MATTHIAS VOGEL (University of Giessen), who more than once impressed with his sharp comments during discussions, wove his answer to the question of what Musikphilosophie is into his project of devising a theory of the form of understanding (Verstehen) specific to musical practices. As Vogel explains, we understand music through reenacting (nachvollziehen) its properties, its meaning (Sinn), and not by deciphering its contents or its inscribed subjective and expressive acts (being peripheral, if at all). After a multi-step line of argument, he concluded by describing Musikphilosophie as the “endeavour to think with philosophical means about those practices in which sound configurations have the function to be understood in a way that recipients may grasp their meaning in their experience.” When asked in the follow-up discussion whether a Musikphilosophie that is conceptualised in such a way can grant new insights into individual pieces of music, Vogel responded with a clear “no”. Coming from a Kantian tradition of aesthetics of reception, he remarked that philosophy should keep a humble distance to the description of specific phenomena.
THOMAS DWORSCHAK (Leipzig University) proposed to make distinctions within the notion of musical “meaning” (again: Sinn) so that it is capable of grasping music as a cultural and a “natural” phenomenon. Our understanding of music, says Dworschak, is directed towards different aspects, which he aimed to capture within a multi-layered model, juxtaposing categories from Adorno’s Towards a Theory of Musical Reproduction (mensural – idiomatic – neumic), Albrecht Wellmer’s Versuch über Musik und Sprache (analysis – hermeneutics – “sensual-corporal understanding”) and Helmuth Plessner’s Einheit der Sinne (schematic – syntagmatic – thematic).
Against the backdrop of the persona theory, JÜRGEN STOLZENBERG (Martin Luther University Halle-Wittenberg) put forth the assumption of a musical subject. Building on the usage of the term in phrases like “compositorial subject” (Th. W. Adorno), “symphonic subject” (H. Danuser) or “imaginary subject” (C. Dahlhaus), Stolzenberg suggested that we should take the concept of musical subjectivity as the basis for the expressive qualities, meaningful structures and aesthetic unity of musical pieces. In contrast to the objectification he sees in the persona theory, Stolzenberg conceives of musical subjectivity as a function, as a heuristic principle, which he exemplified by interpreting the cadence T-S-D-T as a coherent, self-reflective structure. Finally, he entrusted musicology with the task of laying out different types of subjectivity within music and its history.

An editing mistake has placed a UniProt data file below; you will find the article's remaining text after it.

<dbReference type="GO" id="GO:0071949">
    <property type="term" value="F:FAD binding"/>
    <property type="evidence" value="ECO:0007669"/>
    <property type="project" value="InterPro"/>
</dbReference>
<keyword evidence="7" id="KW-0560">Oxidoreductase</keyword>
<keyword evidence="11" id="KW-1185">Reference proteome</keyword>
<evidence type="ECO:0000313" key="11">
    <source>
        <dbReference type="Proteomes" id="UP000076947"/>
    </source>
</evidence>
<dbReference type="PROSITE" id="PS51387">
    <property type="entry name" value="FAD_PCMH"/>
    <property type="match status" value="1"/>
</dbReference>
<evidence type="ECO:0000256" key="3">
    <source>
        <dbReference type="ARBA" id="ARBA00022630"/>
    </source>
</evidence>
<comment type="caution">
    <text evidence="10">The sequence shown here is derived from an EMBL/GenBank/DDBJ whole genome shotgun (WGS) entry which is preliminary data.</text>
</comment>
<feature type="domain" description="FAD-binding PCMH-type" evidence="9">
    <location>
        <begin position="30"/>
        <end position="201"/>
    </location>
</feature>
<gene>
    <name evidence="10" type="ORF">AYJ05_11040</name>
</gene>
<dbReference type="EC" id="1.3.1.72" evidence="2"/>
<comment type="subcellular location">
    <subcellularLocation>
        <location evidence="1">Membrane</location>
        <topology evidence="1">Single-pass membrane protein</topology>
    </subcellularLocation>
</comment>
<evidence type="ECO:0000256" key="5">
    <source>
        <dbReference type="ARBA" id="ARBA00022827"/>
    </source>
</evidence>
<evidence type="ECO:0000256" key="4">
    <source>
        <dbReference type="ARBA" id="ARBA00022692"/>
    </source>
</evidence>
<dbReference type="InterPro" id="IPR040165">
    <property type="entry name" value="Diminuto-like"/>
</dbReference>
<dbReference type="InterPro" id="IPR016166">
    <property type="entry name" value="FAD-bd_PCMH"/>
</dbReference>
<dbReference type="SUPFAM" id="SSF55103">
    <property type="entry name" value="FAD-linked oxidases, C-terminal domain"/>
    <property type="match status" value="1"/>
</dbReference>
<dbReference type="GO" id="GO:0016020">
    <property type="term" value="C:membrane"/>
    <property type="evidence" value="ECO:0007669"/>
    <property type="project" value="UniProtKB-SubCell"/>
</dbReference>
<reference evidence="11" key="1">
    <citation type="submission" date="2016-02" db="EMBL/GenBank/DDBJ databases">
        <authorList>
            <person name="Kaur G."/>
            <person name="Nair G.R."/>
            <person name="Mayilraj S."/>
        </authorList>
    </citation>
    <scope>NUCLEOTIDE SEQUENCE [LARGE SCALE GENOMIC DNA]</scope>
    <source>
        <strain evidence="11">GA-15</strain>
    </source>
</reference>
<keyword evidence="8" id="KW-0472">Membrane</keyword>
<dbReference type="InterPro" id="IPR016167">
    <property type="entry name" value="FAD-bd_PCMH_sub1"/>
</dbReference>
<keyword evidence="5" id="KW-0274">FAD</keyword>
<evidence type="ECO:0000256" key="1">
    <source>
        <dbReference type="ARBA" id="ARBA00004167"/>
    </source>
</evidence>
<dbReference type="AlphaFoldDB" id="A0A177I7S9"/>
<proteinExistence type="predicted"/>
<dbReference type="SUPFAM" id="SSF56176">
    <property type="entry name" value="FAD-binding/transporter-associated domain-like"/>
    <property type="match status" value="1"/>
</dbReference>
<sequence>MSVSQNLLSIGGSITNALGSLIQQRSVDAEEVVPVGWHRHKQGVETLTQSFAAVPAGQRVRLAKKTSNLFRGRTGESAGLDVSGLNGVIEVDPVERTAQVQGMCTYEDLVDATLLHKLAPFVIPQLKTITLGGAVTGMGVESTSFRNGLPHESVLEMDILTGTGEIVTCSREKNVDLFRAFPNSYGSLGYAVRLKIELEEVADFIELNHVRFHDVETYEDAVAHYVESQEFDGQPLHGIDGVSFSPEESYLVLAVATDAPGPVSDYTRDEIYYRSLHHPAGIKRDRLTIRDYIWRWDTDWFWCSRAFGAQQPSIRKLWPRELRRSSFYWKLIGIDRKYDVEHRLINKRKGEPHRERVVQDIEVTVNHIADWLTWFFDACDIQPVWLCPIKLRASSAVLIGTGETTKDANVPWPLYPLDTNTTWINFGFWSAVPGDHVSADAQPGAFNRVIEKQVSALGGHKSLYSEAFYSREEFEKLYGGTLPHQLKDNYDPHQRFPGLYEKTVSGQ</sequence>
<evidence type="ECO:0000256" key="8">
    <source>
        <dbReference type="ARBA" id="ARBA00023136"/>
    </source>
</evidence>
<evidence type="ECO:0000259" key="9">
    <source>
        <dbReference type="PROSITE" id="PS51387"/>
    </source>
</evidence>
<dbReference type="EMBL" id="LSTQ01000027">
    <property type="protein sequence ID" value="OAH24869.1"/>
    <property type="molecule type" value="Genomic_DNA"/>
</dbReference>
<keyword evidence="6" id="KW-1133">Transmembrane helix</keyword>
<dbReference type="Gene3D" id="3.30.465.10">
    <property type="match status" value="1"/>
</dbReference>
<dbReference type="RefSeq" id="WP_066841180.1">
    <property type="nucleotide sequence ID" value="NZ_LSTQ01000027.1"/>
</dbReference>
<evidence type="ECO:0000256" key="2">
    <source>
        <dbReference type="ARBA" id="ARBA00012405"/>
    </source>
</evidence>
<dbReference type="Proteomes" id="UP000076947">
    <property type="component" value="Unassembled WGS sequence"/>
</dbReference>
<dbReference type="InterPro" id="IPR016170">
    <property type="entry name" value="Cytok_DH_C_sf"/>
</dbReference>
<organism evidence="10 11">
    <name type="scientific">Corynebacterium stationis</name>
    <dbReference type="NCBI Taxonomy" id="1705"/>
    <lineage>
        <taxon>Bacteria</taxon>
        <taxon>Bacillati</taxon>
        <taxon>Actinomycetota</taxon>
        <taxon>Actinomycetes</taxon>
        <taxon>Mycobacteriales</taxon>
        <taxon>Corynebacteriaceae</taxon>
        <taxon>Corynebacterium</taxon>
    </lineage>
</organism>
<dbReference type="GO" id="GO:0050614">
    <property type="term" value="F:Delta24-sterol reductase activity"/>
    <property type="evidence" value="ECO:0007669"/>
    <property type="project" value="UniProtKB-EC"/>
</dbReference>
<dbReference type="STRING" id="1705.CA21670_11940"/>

Whereas Stolzenberg looked into subjectivity as an encompassing principle, TOBIAS JANZ (University of Bonn) was interested in its dialectic tension to the category of normativity, and he turned his attention to historical constellations in which subjectivity becomes normative, or, the other way around, normativity is subjectivised. This mediatedness was exemplified by the 50 Variations on a Waltz by Diabelli (not the ones by Beethoven): here, subjectivity represents a norm, and it exists in a collective form, Janz explains, while tracing subjective gestures in the variation by Franz Jakob Freystädtler (var. 9).
Stating that philosophy – not always in line with reality – tends towards generalisations and essentialisations, CHRISTIAN GRÜNY (Witten/Herdecke University) called for a Musikphilosophie that is anti-essentialist and open to irritations by historical and cultural disparities. In a deliberately provocative proclamation, Grüny asked whether we are in an age of “post-music”, drawing attention to the fact that concepts of music always establish an order of centre and periphery. In the discourse on what music is, essentialisations are values in disguise, Grüny says. Nevertheless, he sees Musikphilosophie, though not exclusively, as work on the concept of music (Arbeit am Musikbegriff), which has to take into consideration, among other things, investigations into music as a basic form of human articulation (the “pre-musical”) as well as the erosion of boundaries between the different arts within contemporary musical practices.